"Go get 'em Elaine!" I heard as I darted down the street after my miscreant child defiantly barrelled away on his big boy bike.
It was a very familiar voice I heard. So was the smile I saw out of the corner of my eye and laughter bellowing as I toted my 5-year-old over my shoulder and back home, bike dragged by my other hand, him screaming like he was being held in a mean mommy torture pit.
Suddenly there was silence and a happy-go-lucky "Hi Kaffee!" from the upside down little clown dangling over my right side.
Then the laugh started in again, followed by a half-stern "And just where did you think you were going, mister?" Grinning back at the lady on the porch, I nodded, skaking my head in agreement with her. Not even thinking for one second that the scolding was intrusive.
It wasn't. It was how we all just did things on the street where I live. We were neighbors. We shared. We cared. We knew each others' business and minded our own business just enough. And it was all good. The voice, the laugh and the smile — they all belonged to Kathy Dougherty.
As usual, Kathy was just where she belonged that day and many years before and after — perched on her cozy front porch, taking in the neighborhood, children from her homespun daycare business on her lap and at her feet, making everyone feel like they, too, belonged.
Without question, Kathy always offered to lend a hand, and, yes, kept the little ones on the block and in her home in line, loving and guiding them all as if they were her own.
She embodied the concept of a good neighbor. She, without expectation of fanfare, fancy parties and big checks, just did what most dream of neighbors doing. It's what zealous realtors write about in sales brochures and pin a pricetag to, but it just can't be manufactured.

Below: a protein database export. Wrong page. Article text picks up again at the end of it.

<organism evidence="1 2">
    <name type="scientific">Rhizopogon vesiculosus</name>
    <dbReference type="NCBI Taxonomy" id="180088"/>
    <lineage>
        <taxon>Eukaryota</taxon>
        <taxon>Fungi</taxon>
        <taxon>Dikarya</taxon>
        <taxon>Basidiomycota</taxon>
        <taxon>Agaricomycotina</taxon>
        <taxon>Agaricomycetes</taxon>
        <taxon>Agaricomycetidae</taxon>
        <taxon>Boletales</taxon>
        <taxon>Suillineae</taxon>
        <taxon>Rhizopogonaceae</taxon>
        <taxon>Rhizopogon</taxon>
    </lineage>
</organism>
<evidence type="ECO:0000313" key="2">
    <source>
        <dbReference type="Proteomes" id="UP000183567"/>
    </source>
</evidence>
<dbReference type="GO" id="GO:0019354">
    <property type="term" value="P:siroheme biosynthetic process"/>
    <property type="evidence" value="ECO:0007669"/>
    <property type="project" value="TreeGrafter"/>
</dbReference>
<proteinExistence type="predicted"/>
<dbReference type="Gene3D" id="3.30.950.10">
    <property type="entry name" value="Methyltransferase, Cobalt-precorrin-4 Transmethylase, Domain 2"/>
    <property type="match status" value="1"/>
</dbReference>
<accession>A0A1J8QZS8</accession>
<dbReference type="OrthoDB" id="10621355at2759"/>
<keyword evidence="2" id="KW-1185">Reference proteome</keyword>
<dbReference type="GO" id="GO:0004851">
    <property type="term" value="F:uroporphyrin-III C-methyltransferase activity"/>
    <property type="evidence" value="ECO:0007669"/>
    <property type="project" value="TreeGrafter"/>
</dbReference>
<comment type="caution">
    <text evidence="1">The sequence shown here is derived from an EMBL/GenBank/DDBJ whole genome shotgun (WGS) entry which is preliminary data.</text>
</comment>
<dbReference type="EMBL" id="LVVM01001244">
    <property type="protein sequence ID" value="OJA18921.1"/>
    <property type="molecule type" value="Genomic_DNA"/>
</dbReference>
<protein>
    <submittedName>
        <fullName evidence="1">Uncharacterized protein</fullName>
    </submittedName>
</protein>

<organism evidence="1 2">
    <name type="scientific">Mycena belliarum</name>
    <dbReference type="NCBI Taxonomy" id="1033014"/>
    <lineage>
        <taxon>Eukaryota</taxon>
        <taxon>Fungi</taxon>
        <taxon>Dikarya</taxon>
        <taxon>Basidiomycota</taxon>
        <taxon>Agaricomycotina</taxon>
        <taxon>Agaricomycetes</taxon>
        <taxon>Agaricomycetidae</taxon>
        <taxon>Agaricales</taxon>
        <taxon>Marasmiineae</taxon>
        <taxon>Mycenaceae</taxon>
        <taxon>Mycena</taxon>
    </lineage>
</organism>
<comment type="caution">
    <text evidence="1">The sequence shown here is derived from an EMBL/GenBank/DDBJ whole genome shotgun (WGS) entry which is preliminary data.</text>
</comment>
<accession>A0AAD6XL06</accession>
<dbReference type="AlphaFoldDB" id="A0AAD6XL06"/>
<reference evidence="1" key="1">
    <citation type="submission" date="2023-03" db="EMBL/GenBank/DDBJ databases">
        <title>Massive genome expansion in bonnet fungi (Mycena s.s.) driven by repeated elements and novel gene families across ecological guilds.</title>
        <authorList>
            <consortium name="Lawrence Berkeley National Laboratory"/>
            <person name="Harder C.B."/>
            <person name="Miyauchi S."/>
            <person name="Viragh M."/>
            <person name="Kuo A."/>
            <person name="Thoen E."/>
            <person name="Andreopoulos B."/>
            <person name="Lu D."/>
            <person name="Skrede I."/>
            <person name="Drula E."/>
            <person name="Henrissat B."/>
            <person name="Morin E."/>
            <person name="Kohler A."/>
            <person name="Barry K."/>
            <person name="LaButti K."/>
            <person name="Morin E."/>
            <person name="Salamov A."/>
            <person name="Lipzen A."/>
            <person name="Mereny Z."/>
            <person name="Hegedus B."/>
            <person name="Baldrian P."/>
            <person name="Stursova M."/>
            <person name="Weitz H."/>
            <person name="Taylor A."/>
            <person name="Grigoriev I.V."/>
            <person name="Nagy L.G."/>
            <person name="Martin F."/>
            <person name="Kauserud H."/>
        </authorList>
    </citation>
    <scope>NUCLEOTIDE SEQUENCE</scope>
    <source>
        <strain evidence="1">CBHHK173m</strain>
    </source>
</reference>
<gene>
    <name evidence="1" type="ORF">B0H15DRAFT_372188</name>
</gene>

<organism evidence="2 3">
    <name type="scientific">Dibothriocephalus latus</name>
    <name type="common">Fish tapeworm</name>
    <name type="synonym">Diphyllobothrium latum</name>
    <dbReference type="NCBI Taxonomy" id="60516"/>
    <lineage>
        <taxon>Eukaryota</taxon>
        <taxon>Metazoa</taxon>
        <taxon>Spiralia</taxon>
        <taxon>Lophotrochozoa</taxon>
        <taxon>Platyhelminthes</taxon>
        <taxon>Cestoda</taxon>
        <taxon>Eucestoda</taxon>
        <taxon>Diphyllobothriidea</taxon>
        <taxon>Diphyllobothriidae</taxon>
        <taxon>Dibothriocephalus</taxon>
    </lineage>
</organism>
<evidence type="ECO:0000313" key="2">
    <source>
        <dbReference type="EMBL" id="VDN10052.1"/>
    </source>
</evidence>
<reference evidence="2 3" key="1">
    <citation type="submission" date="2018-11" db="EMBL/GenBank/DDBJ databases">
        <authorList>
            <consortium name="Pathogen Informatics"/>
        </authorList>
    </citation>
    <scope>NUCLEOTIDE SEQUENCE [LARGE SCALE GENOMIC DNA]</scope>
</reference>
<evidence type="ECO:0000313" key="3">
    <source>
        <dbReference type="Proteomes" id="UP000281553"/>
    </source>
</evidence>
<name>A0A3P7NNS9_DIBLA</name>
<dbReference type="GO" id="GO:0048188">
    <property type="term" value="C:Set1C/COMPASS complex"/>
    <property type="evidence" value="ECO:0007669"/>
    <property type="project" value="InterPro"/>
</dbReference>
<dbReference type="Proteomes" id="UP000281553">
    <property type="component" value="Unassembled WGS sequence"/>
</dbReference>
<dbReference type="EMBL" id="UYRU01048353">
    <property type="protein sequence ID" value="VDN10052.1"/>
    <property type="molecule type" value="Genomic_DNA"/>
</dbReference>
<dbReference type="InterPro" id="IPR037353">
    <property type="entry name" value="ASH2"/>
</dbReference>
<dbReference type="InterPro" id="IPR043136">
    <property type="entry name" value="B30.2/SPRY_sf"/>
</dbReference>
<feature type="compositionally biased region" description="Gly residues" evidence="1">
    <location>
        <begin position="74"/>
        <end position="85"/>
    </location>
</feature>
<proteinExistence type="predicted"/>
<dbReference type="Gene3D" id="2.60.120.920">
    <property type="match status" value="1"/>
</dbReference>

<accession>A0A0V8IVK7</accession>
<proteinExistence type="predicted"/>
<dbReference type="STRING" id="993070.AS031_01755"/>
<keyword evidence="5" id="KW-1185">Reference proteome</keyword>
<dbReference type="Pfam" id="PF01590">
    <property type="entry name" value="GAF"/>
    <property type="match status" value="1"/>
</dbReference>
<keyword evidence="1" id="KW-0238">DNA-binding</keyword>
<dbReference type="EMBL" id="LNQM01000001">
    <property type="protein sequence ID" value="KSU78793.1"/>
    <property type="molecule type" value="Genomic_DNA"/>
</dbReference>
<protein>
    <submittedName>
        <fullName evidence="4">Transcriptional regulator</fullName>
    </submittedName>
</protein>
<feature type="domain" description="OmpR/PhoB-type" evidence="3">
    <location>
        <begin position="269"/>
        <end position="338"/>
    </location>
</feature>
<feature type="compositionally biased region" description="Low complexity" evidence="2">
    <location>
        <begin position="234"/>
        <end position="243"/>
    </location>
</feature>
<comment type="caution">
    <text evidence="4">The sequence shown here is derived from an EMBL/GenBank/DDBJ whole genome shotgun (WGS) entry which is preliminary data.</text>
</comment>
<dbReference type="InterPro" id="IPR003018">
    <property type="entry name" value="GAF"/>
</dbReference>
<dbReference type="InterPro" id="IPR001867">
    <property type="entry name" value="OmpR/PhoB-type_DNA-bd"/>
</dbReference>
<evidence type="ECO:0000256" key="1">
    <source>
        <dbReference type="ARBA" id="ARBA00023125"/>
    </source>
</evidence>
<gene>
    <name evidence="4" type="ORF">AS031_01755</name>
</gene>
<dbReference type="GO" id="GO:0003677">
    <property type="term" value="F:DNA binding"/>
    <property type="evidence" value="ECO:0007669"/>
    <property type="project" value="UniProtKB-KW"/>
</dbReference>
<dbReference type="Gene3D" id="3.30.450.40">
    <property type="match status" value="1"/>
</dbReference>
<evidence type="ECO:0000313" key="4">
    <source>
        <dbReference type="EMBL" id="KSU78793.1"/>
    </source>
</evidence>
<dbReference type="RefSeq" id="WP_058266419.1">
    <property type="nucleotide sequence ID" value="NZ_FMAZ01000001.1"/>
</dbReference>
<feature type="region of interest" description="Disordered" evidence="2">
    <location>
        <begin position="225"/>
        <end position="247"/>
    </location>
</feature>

Kathy was a real neighbor. She was part of our everyday lives. She checked in when she thought you needed checking, she socialized, she enjoyed life with those she loved. She cared — deeply.
And her neighbors, family and daycare kids cared right back.
When passing by the house, there was always a beep, a wave and a warm smile back at ya. On a nice day, hearing the sound of her voice chatting with a neighbor, playing with her "kids" or shouting a hello down the street was like having a hot cocoa on a cold day. It was pure comfort.
Kathy's untimely death the day after Christmas brought back the chill that her special brew of neighbor had taken away decades before when she moved here.
"She really was the fabric of Fair Haven," daughter Colleen said to me a few days after her mom died. And she was.
Kathy was cut from some very durable, soft cloth. And the thread of kindness she wove throughout the community unspooled a little the day she died. The porch is dark. There's no longer a wave or wink. The smile and "stop by and see me sometime" has been replaced with somber silence.
She's gone. Her house seems to weep in a shroud of darkness. Yet, holding onto warm, bright memories of Kathy keeps the lights on and her legacy thriving.
Kathy moved onto our street when I was just hitting my teens. I distinctly remember her and her husband, Bob, introducing themselves to my parents, full of high spirits and warmth to spare.
It wasn't long after that I became the Dougherty babysitter for Bryan, Colleen and Andy. It was a job I loved. They always tipped on top of that very generous $1 an hour at the time. And, more importantly, they had the best snacks on the block. It just must be said.